HEINZ-HARALD FRENTZEN (B&H Jordan-Mugen-Honda): "We could not keep up with the cars in front of us. When (Rubens) Barrichello dropped out, I had plenty of space ahead of me and behind me, and my team told me to bring the car home. So I did not go flat out."
MIKA SALO (Ferrari, ninth): "At the second corner, with the accident in front, the whole pack slowed down, but I was carrying a bit too much speed and hit (Johnny) Herbert from behind. During the race I seemed to have a lack of straight-line speed, which made overtaking difficult. On the plus side, I learned a lot today."
ALEX ZANARDI (Winfield Williams-Supertec, retired lap 36): "My radio stopped working some time before my engineer was calling me into the pits for refueling. In that moment, I was close to (Pedro) Diniz and at almost every turn I had a chance to overtake him. I was concentrating on overtaking him and only saw the pit board on the third time it was being shown to bring me in, but it was too late and I ran out of fuel."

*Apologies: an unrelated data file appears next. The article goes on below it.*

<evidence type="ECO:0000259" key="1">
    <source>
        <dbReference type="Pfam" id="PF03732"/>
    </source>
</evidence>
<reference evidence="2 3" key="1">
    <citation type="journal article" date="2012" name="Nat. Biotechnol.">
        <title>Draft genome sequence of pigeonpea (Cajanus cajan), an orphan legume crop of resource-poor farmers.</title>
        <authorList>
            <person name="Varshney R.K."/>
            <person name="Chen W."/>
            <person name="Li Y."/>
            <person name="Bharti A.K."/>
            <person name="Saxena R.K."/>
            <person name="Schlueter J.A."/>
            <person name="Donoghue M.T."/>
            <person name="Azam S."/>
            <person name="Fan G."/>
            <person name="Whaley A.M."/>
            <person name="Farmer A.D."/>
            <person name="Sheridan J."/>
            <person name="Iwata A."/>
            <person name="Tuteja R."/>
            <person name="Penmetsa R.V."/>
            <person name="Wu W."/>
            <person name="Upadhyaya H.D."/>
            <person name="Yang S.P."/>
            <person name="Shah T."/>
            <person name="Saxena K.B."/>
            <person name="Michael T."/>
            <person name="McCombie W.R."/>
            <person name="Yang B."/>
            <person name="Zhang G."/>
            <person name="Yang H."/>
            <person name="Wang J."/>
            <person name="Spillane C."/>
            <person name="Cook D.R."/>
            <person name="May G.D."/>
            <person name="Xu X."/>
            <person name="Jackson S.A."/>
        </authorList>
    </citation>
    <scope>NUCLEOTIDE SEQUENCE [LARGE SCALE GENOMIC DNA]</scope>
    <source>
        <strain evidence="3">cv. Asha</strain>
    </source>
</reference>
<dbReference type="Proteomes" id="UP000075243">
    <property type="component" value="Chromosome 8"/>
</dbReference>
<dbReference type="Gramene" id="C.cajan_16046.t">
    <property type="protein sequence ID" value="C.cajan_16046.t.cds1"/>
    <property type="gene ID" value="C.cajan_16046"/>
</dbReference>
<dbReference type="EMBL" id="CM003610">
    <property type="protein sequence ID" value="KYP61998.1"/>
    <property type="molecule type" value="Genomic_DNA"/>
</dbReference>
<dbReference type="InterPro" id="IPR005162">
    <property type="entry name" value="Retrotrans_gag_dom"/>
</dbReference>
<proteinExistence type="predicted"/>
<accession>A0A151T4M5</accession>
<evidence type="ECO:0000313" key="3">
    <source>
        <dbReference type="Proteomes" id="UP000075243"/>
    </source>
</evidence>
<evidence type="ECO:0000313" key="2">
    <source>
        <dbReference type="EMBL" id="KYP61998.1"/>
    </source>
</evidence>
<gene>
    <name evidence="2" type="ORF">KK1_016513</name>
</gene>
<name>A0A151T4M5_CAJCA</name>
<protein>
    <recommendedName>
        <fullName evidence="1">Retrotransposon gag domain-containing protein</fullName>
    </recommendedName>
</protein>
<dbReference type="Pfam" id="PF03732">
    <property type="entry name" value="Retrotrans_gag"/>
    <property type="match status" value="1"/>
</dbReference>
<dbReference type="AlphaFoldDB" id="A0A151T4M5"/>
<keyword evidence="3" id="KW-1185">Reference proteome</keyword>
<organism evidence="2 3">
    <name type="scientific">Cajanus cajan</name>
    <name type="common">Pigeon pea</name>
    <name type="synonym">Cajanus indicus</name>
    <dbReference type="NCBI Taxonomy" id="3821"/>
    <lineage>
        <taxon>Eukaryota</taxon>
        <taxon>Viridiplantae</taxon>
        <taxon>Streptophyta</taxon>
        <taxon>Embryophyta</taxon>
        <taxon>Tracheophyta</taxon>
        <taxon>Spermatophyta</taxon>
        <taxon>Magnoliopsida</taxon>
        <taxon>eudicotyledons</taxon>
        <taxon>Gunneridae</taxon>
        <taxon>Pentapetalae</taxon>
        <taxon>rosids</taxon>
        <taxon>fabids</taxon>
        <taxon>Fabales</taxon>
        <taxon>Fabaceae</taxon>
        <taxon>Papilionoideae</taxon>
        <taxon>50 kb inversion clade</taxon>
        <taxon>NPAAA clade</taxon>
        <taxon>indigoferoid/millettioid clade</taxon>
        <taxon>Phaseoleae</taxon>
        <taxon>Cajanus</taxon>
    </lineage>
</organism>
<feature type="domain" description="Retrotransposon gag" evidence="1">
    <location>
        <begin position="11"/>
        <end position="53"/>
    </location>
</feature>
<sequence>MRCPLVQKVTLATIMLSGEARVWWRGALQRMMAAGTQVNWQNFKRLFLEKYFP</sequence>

JACQUES VILLENEUVE (British American Racing-Supertec, retired lap 35): "The car was easy to drive, and things were looking good until something in the driveshaft broke. It's frustrating because I had a good start, some good fights and was hanging in there."
RON DENNIS (Director of Team McLaren-Mercedes): "Days like today can be used to strengthen the team. David's (Coulthard) apology and Mika's (Hakkinen) acceptance of it reflects the maturity of their relationship. I hope Bernie (Ecclestone) appreciates our contribution to maintaining the excitement of Formula One!"
NEWS and NOTES: